CRAP: ‘I Still Have to Run’

I said that I wasn’t going to do it…

ME: My running streak turns 4 years old this Friday.

BUDDY: How are you going to celebrate?

ME: Go for a run. Maybe take a selfie.

BUDDY: Are you going to write a blog post about it?

ME: I don’t think so. I’m not sure what else there is to say.

Running StreakThe “anniversary” of my running streak (at least one mile every day) came and went unceremoniously. I did take a selfie, but I was standing firm on my decision not to write about it. I was serious when I said there was nothing else to say.

At my 1-year anniversary…I wrote a warm and fuzzy blog post about some of my more memorable runs over the last 365 days.

After 2 years… I wrote about why I started the streak and why it was important to me to keep it going.

At the 1,000-day mark…I stepped out of the spotlight and wrote about the real streak runners who inspire me.

Running every day is just a part of who I am now.

In my blog post celebrating Day No. 1,000, I wrote:

“…running everyday has become so second nature for me. It’s become cemented into my daily thread, and it’s not a big deal anymore. Honestly, the only time I’m completely aware of the streak is when I have something out-of-the ordinary on my To Do List, and I’m forced to shuffle things around and/or plan ahead.”

Two days after my running streak turned 4 years old, it hit me – and I HAD to write another narrative about my streak.

And when I say “IT” hit me…I’m talking about a stomach bug that evolved from some Amazonian region of the planet and tried to devour me from the inside out. To say that I was a sick boy would be a huge understatement.

At one point, I actually told my mom and my wife to go ahead and start reacquainting themselves with my desired funeral plans. They said that I was being over-dramatic and to drink more fluids.

I won’t disgust you with all the gory details, but…

THEY. WERE. GORY.

Anything I ate or drank raced through me. The finish line was the toilet.

This probably sums it up: It got so bad that I couldn’t wipe my butt anymore.

After the fourth or fifth hour – with no hope in site – I started thinking about my running streak. I laid in my bed, whispering to myself: “I still have to run. I still have to run. I still have to run.”

NOTE: There was never a question whether I was going to get it in. It was simply a matter of when AND how ugly it was going to be.

After 7 hours spent between my bed and my porcelain throne of despair, it was time to GET IT ON.

“You can do this,” I whispered to myself as I put on my running shoes. “It’s only 1 mile.”

My head was pounding and my eyes burned when I closed them.

I knew I was toeing the line of dehydration, but I also knew it wasn’t going to get any better. I knew that I had to go run, and I knew that I had to do it right then and there.

I took one last gulp of Gatorade and walked out the front door.

The fresh air was nice, giving me a blast of confidence.

“You can do this….”

I took a deep and intentional breath and started to run – VERY slowly. I figured my pace was around 11 or 12 minutes a mile. I didn’t care, though. My goals were to finish AND not poop on myself.

“It’s only one mile!”

I took a lot of deep breaths and would close my eyes for 10 to 12 steps at a time as I ran. It reminded me of my third attempt at running a marathon – when I pulled myself off the course at Mile 24 and posted an embarrassing DNF (“Did Not Finish”).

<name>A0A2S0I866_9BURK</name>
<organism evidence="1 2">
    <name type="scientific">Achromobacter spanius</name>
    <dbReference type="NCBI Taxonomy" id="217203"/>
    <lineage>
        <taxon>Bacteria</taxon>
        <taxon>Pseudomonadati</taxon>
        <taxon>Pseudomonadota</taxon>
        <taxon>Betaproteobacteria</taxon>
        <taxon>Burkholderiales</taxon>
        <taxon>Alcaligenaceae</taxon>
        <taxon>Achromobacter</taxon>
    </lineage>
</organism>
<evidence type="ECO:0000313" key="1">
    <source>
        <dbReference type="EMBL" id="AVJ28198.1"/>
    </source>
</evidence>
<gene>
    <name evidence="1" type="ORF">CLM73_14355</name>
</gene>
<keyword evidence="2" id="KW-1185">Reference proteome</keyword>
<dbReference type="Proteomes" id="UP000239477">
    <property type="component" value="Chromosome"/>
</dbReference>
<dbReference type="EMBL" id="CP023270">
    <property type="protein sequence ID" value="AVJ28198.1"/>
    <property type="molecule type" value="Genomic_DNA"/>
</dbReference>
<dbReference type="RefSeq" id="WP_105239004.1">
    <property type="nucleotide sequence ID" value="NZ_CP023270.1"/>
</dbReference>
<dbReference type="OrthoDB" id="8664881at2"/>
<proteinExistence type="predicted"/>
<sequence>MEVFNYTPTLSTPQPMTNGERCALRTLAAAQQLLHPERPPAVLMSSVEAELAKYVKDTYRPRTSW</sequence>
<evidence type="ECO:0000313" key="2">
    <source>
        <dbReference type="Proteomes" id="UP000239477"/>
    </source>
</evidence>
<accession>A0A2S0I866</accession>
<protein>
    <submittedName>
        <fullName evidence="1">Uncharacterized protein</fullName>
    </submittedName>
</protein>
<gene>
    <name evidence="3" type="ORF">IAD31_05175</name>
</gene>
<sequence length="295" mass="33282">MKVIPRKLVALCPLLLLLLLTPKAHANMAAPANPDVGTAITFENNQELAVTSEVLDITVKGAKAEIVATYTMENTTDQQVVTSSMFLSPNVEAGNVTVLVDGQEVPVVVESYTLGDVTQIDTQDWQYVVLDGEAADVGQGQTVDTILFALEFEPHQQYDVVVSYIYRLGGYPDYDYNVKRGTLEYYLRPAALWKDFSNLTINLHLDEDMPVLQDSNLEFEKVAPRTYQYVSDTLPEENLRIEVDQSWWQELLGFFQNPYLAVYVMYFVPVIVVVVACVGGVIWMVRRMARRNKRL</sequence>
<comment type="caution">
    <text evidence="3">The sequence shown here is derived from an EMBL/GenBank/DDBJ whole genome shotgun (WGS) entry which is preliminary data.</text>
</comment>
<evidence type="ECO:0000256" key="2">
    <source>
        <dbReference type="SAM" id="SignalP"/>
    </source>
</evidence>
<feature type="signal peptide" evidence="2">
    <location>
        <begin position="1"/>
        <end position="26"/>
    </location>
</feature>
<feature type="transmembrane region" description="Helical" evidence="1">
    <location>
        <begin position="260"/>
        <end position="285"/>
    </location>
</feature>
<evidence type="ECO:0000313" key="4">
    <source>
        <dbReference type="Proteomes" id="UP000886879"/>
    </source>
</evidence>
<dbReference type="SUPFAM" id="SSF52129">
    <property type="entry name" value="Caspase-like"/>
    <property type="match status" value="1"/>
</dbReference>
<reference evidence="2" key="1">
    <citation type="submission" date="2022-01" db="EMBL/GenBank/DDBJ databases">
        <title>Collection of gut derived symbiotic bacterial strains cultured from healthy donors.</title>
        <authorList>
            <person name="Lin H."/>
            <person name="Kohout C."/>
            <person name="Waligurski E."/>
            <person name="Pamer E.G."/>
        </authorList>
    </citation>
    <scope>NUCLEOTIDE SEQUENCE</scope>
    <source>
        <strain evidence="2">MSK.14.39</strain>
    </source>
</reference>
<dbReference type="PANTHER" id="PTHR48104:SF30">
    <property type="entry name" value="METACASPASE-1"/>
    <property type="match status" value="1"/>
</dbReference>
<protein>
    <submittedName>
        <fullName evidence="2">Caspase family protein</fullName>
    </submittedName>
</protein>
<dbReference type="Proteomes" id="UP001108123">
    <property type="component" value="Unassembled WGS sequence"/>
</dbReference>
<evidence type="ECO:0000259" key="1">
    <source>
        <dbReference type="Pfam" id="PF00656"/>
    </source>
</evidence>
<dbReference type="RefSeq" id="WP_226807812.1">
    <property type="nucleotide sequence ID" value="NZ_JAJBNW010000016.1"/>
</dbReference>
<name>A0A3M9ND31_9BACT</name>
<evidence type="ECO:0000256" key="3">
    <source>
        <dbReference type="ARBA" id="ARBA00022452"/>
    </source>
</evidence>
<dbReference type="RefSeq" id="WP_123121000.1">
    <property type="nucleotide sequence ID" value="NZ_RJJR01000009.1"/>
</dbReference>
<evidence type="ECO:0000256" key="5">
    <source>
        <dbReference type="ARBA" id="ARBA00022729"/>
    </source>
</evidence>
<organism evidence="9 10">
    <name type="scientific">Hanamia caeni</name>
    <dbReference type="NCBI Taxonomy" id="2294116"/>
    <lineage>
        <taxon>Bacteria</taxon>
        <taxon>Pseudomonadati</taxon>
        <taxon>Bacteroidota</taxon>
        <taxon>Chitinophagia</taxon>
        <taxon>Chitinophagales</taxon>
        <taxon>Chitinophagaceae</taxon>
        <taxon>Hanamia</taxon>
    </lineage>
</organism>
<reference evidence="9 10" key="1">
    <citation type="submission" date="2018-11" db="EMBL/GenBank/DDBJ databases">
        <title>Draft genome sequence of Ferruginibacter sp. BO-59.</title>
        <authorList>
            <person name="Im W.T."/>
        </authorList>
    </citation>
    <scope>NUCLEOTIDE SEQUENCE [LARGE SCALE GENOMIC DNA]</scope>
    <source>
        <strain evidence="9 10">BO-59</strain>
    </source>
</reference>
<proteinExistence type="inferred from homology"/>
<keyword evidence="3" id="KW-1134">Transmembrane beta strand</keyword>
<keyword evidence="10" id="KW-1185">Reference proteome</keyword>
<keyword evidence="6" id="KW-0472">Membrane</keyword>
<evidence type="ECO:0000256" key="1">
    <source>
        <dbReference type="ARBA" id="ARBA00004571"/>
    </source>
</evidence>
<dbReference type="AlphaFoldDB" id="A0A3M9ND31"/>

Not long into the run, my weary mind started to wander. For the first time in a while, I actually thought about my running streak…while I was running.

I thought about ALL the times that I could have just stopped before I went a mile OR simply not run at all.

“No one would have ever known,” I thought to myself.

I felt a confident smirk reveal itself on my face.

“That’s the greatest part of this streak,” I thought to myself as that smirk evolved into a smile. “It’s not about anyone else. It’s about me!”

“It’s about being honest with myself.”

“It’s about pushing myself.”

“It’s about holding myself accountable.”

I thought back to a 1-mile run that I did on a treadmill in New Orleans – after a night out on the town. I drank two Hurricanes from Pat O’Brien’s after a number of beers at dinner. I was a mess, AND I still had to run.

I remember revving up that treadmill in that hotel workout room, whispering to myself: “Don’t you dare throw up. Don’t you dare throw up.”

I ran 5,280 feet (1 mile) and not one step further, but I did it. I finished.

That NOLA run reminded me that the phrase “no one will ever find out” is unacceptable in my world, and the thought of skipping a day OR intentionally cutting a run short has NEVER been option.

I feel that exact same way after 4 years and 2 days – my head still pounding and my hiney completely raw.

Integrity“I could stop right now and no one would know the difference,” I reminded myself on my sickly run, “but what would be the point?”

I would be lying to everyone, but more importantly…I’d be lying to myself.

“That’s what this streak is all about,” I whispered out loud. “It’s about personal integrity.”

With less than a quarter mile to go, I started to feel extremely weak, but my muscle memory in my legs took over and carried me. I just kept it slow and steady – one foot in front of the other.

I threw up a little in my mouth – Saltine crackers and orange Gatorade. I swallowed it and kept going.

When I went 5,280 feet, I stopped in my tracks. I took one more deep and intentional breath, and that confident smirk revealed itself again.

Then…I waddled back into the house and straight to the bathroom.

Run on!

 

 

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